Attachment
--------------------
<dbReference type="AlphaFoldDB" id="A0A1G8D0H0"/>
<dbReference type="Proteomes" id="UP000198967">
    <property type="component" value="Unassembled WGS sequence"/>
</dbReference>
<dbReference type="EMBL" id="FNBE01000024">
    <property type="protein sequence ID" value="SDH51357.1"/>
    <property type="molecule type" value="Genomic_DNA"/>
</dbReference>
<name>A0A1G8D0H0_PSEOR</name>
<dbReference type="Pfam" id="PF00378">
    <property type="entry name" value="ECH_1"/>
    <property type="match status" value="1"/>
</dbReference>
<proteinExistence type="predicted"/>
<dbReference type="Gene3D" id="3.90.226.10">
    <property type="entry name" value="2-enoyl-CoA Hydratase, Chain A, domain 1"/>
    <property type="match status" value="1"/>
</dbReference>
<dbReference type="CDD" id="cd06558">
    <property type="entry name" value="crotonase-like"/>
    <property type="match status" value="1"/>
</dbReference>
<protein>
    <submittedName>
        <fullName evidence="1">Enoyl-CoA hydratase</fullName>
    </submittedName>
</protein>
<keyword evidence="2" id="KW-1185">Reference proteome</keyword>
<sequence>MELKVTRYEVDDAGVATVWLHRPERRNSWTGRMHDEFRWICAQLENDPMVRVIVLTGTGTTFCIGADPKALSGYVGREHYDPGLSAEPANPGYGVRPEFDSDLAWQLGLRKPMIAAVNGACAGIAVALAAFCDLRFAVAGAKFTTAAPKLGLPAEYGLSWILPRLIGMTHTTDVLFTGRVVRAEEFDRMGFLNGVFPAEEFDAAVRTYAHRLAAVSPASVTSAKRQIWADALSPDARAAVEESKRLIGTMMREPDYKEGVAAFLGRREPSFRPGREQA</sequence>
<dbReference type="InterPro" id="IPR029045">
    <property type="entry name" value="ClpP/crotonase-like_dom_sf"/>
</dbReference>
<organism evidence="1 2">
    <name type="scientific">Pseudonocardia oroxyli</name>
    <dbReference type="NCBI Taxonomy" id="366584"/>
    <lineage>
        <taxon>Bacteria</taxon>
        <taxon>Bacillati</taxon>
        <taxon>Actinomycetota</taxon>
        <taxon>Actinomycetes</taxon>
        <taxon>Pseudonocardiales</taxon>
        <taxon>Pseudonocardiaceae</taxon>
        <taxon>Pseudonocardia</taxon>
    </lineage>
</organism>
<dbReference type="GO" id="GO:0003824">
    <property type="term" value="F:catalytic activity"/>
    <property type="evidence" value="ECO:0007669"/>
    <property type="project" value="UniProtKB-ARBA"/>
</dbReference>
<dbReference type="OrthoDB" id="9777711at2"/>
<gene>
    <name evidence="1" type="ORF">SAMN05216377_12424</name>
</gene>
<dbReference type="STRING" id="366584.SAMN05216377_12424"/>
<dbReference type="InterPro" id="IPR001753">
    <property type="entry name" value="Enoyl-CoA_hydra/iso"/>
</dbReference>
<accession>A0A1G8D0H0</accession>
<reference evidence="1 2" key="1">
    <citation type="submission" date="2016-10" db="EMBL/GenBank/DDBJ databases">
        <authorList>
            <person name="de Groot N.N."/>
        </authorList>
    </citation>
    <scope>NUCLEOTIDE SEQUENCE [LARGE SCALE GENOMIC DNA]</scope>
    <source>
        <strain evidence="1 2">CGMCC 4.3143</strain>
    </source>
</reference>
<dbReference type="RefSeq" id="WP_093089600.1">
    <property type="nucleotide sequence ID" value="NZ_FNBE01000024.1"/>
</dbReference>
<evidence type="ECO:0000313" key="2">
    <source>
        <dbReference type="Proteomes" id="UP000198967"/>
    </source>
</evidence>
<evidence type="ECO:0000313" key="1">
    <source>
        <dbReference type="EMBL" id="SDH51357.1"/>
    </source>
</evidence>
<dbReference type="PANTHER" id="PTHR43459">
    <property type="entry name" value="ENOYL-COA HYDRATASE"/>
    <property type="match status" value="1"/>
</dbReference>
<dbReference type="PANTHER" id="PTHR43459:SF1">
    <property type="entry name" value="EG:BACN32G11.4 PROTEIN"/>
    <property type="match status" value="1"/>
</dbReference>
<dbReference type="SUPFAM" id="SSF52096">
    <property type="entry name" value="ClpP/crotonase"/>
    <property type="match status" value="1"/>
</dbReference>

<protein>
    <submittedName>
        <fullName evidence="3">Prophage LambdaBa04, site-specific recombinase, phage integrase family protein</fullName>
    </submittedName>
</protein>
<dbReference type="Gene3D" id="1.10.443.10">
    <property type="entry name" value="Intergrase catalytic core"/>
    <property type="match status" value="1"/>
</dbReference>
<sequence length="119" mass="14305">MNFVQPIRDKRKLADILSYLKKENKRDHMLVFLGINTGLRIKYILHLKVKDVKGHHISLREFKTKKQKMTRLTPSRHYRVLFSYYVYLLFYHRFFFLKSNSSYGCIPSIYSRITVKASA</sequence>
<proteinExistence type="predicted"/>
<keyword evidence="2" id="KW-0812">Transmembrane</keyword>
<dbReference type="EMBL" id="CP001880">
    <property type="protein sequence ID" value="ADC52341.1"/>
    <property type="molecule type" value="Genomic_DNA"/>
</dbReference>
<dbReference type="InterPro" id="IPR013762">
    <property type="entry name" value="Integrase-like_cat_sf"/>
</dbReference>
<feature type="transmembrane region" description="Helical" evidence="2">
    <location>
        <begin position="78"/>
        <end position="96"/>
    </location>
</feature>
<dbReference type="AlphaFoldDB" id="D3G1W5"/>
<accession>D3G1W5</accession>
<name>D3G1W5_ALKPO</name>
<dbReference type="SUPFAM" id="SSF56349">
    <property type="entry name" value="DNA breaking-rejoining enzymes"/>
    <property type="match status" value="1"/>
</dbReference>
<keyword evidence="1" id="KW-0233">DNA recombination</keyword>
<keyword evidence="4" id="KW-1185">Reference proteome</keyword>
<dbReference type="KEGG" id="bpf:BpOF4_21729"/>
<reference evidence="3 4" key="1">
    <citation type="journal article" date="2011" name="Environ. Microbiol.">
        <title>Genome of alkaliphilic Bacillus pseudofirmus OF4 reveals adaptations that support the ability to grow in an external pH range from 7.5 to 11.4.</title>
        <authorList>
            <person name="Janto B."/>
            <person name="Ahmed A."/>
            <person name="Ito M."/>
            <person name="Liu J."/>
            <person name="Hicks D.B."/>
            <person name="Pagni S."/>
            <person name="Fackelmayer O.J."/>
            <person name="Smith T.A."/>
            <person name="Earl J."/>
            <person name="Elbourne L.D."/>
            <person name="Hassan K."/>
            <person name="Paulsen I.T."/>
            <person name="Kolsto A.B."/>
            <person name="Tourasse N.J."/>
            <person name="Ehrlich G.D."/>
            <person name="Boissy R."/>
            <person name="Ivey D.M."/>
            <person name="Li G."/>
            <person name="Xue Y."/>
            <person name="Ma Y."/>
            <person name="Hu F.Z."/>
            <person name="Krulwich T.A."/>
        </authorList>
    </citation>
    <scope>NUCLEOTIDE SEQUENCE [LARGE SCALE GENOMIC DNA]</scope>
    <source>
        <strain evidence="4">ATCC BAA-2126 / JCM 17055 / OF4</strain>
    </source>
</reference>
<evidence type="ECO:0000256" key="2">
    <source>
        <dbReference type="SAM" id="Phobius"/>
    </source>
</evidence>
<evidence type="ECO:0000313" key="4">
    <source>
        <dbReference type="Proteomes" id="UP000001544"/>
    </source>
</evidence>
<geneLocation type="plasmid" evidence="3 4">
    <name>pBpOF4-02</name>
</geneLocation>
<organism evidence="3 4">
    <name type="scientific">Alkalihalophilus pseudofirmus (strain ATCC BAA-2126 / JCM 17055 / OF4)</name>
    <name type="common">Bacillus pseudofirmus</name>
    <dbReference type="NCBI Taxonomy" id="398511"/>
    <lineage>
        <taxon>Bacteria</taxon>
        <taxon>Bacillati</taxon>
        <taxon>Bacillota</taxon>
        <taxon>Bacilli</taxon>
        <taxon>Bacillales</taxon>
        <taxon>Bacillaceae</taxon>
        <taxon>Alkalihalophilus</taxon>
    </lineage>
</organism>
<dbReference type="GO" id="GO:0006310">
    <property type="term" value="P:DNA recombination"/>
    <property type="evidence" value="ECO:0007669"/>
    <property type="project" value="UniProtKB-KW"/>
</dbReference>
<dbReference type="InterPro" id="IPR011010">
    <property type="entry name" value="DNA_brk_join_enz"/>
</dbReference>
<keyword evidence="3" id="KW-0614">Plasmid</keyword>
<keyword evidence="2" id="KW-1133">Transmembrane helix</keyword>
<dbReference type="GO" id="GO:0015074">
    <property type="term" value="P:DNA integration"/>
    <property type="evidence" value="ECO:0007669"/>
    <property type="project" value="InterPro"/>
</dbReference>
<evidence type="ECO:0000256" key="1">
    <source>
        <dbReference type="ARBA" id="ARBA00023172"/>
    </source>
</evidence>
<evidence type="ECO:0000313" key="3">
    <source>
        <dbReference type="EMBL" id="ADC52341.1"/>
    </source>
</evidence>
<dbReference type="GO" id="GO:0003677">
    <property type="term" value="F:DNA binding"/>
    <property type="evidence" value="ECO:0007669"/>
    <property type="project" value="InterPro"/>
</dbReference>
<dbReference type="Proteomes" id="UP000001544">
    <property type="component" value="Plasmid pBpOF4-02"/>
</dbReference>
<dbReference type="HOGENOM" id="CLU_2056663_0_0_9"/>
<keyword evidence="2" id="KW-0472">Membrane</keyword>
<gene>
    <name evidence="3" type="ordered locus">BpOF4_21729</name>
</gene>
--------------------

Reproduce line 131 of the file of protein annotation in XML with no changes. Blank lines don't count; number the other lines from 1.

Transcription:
<reference evidence="3 4" key="1">